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i have this jQuery-AJAX code below and a form:

<script type="text/javascript">
$(document).ready(function () {
    $('form').submit(function () {
        form_data = $(this).serializeArray();

        $.ajax({
            url: "/frontend_dev.php/coche1/update/id/1",
            type: "POST",
            data: form_data

            });
        });
        return false;

});
</script>

As you can see I'm using serializeArray() but when i use serialize() it also works the same..

Why in both cases works the same? What of them should i use?

Im using symfony as php framework. I can offer you more info if you need it.

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3 Answers 3

up vote 10 down vote accepted

If an object/array gets passed (which .serializeArray() returns), it's serialized via $.param().

If a string get passed (which .serialize() returns) it doesn't do anything further.

...so they have the same effect when passed as the data property. You can find the relevant check here:

    // convert data if not already a string
    if ( s.data && s.processData && typeof s.data !== "string" ) {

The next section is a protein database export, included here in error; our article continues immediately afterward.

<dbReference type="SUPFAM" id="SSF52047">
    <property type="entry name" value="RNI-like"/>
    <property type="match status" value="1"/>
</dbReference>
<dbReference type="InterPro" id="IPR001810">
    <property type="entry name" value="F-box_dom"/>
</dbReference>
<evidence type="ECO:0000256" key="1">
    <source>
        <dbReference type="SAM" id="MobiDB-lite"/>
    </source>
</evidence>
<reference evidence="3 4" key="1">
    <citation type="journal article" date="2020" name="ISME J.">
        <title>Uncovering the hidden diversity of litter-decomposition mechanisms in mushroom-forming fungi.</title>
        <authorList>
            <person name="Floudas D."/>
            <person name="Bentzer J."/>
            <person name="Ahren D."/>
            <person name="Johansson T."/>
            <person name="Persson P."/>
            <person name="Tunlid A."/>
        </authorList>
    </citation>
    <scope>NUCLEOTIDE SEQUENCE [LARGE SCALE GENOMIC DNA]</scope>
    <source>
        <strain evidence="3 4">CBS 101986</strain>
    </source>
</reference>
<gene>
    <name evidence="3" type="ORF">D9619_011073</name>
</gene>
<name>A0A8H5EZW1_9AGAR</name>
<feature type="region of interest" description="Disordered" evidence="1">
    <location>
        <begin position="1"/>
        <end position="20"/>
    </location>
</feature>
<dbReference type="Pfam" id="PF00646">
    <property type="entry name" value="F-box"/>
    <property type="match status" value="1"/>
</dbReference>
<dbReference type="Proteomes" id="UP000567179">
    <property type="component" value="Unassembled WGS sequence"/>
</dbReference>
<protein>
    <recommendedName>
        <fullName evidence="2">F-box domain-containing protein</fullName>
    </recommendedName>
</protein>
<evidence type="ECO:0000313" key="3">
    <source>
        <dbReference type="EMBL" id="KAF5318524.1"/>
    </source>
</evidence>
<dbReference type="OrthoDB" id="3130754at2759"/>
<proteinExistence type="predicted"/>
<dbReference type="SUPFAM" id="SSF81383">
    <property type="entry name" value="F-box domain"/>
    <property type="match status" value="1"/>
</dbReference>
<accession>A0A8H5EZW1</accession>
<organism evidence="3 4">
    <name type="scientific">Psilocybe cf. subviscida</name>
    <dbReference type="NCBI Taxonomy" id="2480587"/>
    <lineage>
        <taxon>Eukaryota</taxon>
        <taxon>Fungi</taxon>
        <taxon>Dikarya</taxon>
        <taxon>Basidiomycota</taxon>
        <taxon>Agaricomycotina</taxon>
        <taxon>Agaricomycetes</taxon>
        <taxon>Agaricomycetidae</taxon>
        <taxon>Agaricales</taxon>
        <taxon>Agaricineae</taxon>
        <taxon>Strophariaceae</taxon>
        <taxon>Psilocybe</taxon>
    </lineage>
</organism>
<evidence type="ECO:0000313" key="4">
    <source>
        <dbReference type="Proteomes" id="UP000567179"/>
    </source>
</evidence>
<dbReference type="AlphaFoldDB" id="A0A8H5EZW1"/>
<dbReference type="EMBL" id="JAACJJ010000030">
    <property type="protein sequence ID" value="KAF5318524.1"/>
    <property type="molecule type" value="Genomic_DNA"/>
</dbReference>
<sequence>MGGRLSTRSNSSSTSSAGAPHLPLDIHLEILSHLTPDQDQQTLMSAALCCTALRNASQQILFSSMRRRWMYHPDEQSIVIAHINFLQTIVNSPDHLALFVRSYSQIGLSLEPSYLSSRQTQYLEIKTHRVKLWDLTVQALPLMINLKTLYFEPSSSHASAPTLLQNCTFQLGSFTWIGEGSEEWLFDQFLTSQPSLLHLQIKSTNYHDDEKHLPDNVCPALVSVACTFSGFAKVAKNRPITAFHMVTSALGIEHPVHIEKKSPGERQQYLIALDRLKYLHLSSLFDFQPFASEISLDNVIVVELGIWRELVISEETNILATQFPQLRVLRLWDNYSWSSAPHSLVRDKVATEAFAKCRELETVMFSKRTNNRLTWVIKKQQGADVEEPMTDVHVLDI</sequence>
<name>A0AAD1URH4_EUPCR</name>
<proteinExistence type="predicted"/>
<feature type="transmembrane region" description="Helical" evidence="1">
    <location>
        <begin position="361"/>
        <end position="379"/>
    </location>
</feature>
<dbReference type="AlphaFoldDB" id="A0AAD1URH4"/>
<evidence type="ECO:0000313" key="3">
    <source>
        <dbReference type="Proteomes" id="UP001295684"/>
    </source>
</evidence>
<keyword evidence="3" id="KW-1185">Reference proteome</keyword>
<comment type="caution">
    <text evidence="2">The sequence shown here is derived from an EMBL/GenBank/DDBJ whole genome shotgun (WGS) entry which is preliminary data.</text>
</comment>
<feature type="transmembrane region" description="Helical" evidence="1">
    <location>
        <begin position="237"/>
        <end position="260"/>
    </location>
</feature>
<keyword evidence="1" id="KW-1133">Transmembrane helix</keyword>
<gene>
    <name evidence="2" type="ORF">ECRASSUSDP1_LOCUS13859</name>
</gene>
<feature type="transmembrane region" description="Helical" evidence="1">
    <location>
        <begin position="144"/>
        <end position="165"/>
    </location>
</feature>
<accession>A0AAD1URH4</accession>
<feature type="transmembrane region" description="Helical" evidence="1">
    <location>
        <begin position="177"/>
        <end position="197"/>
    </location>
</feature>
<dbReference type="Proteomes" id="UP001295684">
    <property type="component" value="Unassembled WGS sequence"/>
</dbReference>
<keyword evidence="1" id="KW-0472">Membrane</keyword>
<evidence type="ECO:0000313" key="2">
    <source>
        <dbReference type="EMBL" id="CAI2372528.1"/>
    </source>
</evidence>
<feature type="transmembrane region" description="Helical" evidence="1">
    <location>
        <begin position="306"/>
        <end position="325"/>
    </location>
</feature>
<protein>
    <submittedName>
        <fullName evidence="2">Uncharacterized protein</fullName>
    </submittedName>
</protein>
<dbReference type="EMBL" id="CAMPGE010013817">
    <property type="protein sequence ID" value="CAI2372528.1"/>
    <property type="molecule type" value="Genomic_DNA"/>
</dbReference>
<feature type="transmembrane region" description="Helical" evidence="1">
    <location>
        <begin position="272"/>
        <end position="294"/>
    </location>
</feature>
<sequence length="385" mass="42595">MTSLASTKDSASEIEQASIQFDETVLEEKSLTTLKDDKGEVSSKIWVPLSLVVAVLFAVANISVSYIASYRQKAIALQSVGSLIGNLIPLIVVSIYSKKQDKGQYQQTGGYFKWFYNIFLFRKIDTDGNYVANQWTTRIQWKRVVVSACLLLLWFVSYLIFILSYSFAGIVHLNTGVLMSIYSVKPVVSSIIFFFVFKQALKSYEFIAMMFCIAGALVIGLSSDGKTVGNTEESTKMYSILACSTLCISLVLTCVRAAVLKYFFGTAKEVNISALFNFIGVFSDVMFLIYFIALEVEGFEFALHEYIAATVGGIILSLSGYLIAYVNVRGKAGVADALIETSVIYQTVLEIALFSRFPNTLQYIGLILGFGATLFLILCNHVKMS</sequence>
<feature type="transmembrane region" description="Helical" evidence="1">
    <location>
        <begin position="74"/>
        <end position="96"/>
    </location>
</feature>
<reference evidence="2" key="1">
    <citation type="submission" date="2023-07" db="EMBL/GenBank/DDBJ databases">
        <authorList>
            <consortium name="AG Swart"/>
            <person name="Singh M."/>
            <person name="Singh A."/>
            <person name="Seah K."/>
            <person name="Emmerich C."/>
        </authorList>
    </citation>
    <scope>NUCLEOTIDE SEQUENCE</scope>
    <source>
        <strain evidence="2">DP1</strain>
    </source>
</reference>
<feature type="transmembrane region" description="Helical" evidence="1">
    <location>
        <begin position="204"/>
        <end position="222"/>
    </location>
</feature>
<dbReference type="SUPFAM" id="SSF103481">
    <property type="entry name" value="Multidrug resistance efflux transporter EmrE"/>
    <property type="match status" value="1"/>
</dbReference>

s.data = jQuery.param( s.data, s.traditional );
    }

Which one should you use? It really doesn't matter here, .serialize() makes the same $.param() call, so they do the exact same amount of work. I personally use .serialize() because it's simply less to type.

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In this case, they're the same. But there is a big difference if you do not specify the type - serialize will do a GET and serializeArray will do a POST!

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I've noticed that in CodeIgniter, the .serialize method can produce data that gets polluted by CodeIgniter's CSRF protection (CodeIgniter somehow adds semi-colons to the array keys), whereas the forms I've submitted with .serializeArray did not have this problem.

Also, if you're using complex POST names, e.g. name="some[a][data][structure]" where the places in the $_POST array changes and are not arbitrary, then using .serialize will probably be much easier because you can convert it back into a PHP data structure much more easily.

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